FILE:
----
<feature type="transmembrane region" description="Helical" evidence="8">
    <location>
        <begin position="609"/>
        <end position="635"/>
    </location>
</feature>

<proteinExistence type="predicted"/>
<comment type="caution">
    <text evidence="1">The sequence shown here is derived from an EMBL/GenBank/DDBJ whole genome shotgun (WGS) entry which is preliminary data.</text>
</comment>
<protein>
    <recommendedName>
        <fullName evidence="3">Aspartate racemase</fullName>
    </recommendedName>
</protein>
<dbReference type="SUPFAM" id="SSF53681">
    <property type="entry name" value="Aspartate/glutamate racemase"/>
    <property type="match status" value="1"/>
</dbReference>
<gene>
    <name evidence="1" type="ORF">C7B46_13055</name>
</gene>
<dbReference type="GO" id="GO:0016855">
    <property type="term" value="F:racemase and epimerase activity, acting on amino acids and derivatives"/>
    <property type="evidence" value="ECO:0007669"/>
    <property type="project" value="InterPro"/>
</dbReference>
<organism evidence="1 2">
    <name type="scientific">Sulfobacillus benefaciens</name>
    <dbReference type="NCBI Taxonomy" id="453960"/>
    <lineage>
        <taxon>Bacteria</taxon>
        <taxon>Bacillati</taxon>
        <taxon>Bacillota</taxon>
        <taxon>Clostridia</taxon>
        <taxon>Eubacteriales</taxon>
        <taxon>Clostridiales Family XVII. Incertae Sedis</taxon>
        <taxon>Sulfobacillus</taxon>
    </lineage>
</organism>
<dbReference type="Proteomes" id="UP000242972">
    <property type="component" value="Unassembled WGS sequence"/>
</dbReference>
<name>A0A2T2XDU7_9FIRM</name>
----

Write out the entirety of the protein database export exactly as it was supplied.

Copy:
<feature type="transmembrane region" description="Helical" evidence="8">
    <location>
        <begin position="609"/>
        <end position="635"/>
    </location>
</feature>

<proteinExistence type="predicted"/>
<comment type="caution">
    <text evidence="1">The sequence shown here is derived from an EMBL/GenBank/DDBJ whole genome shotgun (WGS) entry which is preliminary data.</text>
</comment>
<protein>
    <recommendedName>
        <fullName evidence="3">Aspartate racemase</fullName>
    </recommendedName>
</protein>
<dbReference type="SUPFAM" id="SSF53681">
    <property type="entry name" value="Aspartate/glutamate racemase"/>
    <property type="match status" value="1"/>
</dbReference>
<gene>
    <name evidence="1" type="ORF">C7B46_13055</name>
</gene>
<dbReference type="GO" id="GO:0016855">
    <property type="term" value="F:racemase and epimerase activity, acting on amino acids and derivatives"/>
    <property type="evidence" value="ECO:0007669"/>
    <property type="project" value="InterPro"/>
</dbReference>
<organism evidence="1 2">
    <name type="scientific">Sulfobacillus benefaciens</name>
    <dbReference type="NCBI Taxonomy" id="453960"/>
    <lineage>
        <taxon>Bacteria</taxon>
        <taxon>Bacillati</taxon>
        <taxon>Bacillota</taxon>
        <taxon>Clostridia</taxon>
        <taxon>Eubacteriales</taxon>
        <taxon>Clostridiales Family XVII. Incertae Sedis</taxon>
        <taxon>Sulfobacillus</taxon>
    </lineage>
</organism>
<dbReference type="Proteomes" id="UP000242972">
    <property type="component" value="Unassembled WGS sequence"/>
</dbReference>
<name>A0A2T2XDU7_9FIRM</name>